MATAPEAKE -- The Department of Natural Resources met with the Striped Bass Advisory Board in the Tidewater Administration complex here last night to review the penultimate set of regulations for the 1991 fall striped bass season.
The regulations, which must finally be approved by the state, appear to set up a season that will do away with the greatest problem fishermen faced last fall: too many fish caught in too short a time.
Last fall, during the first rockfish (striped bass) season in Maryland waters since January 1985, the recreational and charterboat seasons were closed early because each group had caught its quota of the allowable catch of 750,000 pounds. Both seasons opened Oct. 5 and were scheduled to run through Nov. 9.
The recreational season closed after 10 days, when DNR officials determined the quota of 318,750 pounds had been reached.
The charterboat season closed after 16 days.
This fall, the allowable catch for commercial, recreational and charterboat fishermen will be 1,074,700 pounds, an increase of 43 percent over last fall.
The percentage of the catch will remain the same as last year, with increased poundages of 161,205 pounds (15 percent) for charterboats and 456,747.5 pounds (42.5 percent) for recreational anglers fishing from the shoreline or from privately owned boats.
"Our projection is that there will be fish available [throughout the seasons this fall]," said William P. Jensen, director of fisheries for the Tidewater Administation. "Since it is a new experience, we cannot project just how many. But we are convinced there will be fish and there will be a second season."
Under the proposal, the recreational season this fall will be separated into two parts, each with separate creel limits. In the first portion (Oct. 9 through Oct. 26), anglers will be issued two free but mandatory tags and limited to two fish in those 18 days.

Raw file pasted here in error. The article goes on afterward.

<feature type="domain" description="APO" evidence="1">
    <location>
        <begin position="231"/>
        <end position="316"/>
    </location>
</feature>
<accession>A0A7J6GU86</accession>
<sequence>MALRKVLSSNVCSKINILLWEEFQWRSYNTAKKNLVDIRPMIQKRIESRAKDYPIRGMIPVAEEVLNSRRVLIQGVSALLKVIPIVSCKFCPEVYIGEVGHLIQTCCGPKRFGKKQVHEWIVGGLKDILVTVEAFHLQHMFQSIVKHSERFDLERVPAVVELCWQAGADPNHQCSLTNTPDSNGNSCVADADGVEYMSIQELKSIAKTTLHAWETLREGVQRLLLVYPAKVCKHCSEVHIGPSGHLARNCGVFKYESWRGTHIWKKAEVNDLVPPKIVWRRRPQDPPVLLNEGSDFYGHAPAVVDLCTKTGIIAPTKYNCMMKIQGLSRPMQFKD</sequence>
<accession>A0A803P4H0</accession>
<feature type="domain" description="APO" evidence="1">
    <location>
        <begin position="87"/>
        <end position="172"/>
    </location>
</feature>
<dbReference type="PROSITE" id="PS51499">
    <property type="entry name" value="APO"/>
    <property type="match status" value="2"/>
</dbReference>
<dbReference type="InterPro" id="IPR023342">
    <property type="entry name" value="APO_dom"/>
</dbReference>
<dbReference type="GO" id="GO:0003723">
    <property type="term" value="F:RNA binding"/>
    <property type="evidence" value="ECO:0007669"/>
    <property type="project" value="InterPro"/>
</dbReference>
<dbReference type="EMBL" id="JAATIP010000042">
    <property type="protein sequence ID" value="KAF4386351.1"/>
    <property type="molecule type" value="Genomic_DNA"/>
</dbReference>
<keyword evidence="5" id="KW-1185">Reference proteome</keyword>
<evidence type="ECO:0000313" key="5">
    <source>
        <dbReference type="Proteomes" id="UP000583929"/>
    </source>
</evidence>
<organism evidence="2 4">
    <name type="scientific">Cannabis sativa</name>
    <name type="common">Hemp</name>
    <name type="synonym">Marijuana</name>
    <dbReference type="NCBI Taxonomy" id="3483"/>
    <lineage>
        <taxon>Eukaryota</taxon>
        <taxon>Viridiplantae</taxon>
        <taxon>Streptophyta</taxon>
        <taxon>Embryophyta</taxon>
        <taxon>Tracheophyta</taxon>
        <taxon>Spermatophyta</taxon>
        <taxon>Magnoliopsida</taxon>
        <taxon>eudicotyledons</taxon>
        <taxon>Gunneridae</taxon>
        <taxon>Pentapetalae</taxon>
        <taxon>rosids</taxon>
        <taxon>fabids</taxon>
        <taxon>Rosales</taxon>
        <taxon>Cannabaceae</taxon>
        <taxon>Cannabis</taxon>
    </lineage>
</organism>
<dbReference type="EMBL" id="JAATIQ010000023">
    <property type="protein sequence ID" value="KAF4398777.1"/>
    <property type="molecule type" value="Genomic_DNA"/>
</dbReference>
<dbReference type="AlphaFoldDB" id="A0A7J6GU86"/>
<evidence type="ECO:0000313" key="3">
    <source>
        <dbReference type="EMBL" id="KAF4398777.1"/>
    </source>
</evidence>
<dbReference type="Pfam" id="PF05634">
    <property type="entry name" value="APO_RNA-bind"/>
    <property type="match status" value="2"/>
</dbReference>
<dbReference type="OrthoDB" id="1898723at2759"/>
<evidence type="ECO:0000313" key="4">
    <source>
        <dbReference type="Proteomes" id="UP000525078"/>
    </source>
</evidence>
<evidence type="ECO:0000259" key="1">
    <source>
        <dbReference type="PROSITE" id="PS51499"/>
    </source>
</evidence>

The catch for that first portion of the season then would be evaluated, the season would be reopened and anglers would be allowed two fish per day until the quota is caught. No tags would be required in the second part of the season.
"That first [part of the] season, we don't anticipate closing that at all," Jensen said, "because of two fish per season per angler and based the number of anglers and success rate."
The second part of the season could not begin later than Nov. 9. DNR officials believe the second season may begin Oct. 27.
The charterboat season will run from Oct. 9 through Nov. 11 with a creel limit of two fish per day per angler. There are no provisions for an extended charterboat season.
Either season could be closed by DNR when the quota is reached.
The recreational and charterboat seasons in the Atlantic Ocean are similar to the bay seasons.
In the Maryland's Atlantic waters, the charterboat season would run from Oct. 9 through Nov. 11, but the minimum size would be 28 inches and the creel limit would be one fish per person per day. The coastal charter season could be extended.
The Maryland coastal season for recreational fisherman would run from Oct. 9 through Oct. 26 with a possible extended season, but the limit will be one fish per person per day with a minimum size of 28 inches.
One change in the proposed regulations for charterboat operators is that licensed fishing guides will be required to tag fish taken aboard their boats.
"This is not the same as the numbered accounting tag," Jensen said. "It is simply an enforcement tool so that when someone walks off a charterboat with two fish, then they will be tagged saying this was caught on a charterboat named so and so."
The biological data that are provided by the recreational fisherman's tag, as it was in the spring season, will be provided by guides' logbooks.
A public hearing on the fall regulations will be scheduled in July.